R. v. S.
Mr. S was facing two charges of failing to comply with his recognizance. The allegations revolved around a breach of two bails due to his consumption of alcohol. Mr. S. was a struggling alcoholic who had gotten help for his addition after he was charged and feared going back to jail would affect his rehabilitation. As the trial approached, Mr. S. became increasingly nervous as he did not have a defence on the merits of the case itself.
Looking carefully through disclosure, Ms. Bristow discovered that Mr. S. was not put on notice as to what documents were going to be introduced at trial, a requirement if the Crown wants to rely on certified copies of any documentary evidence. In order to prove the offences beyond a reasonable doubt, the Crown must prove that Mr. S. was on a bail at the time of the alleged offences, and that the conditions he alleged to have breached were conditions of those bails.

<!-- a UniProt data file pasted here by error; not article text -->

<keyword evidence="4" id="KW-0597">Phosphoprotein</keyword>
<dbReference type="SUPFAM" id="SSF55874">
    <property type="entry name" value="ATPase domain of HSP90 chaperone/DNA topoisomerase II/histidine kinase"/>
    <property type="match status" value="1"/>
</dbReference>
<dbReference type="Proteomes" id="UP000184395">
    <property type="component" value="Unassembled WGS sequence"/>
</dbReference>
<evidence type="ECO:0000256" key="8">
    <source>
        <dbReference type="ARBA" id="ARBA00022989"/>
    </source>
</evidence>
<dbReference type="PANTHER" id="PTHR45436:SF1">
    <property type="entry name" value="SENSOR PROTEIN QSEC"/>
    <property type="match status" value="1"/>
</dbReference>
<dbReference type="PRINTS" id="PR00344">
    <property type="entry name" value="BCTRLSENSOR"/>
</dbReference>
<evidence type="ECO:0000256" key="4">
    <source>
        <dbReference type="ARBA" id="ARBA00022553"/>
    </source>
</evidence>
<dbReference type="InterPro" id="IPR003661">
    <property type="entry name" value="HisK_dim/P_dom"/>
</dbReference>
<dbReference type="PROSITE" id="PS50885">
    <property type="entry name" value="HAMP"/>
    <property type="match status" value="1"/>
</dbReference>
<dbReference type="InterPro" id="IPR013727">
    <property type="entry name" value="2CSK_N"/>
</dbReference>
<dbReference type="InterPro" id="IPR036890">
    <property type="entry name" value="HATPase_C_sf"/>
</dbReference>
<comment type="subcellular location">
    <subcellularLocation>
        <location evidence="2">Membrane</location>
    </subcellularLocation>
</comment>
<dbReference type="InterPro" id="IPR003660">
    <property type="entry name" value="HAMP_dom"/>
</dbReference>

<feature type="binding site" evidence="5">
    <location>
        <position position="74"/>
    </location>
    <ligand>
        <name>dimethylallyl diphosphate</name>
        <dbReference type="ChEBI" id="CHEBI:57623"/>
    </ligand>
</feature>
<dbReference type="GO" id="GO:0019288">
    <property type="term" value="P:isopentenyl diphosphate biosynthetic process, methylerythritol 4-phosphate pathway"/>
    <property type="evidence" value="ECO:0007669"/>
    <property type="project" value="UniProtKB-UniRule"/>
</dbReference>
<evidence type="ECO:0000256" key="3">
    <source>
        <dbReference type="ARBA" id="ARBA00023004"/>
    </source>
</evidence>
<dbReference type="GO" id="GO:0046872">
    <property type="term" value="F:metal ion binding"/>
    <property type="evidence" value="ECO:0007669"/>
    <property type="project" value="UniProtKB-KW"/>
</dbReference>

Ms. Bristow vigorously argued that the notice provided was insufficient and that the documents should not be admitted into evidence. She argued that the Crown used an evidentiary shortcut to try to introduce the documents, and that if the Crown were going to do this, the rules must be complied with strictly.
After careful consideration, the Court agreed with Ms. Bristow. While Mr. S. may have been guilty on the merits, there were hoops that the Crown had to jump through in order to prove its case. Ms. Bristow ensured that the Crown’s failure to do so was not overlooked. As such, Mr. S. was found not guilty of both of the charges and permitted to continue his rehabilitation in the free world.
If you have a criminal matter and would like to contact Ms. Bristow for a free consultation, please contact her by phone at 416-598-5741 or email at email@example.com
Note: Past successes do not guarantee future successes
Here, I post various success stories I have obtained for my clients in court.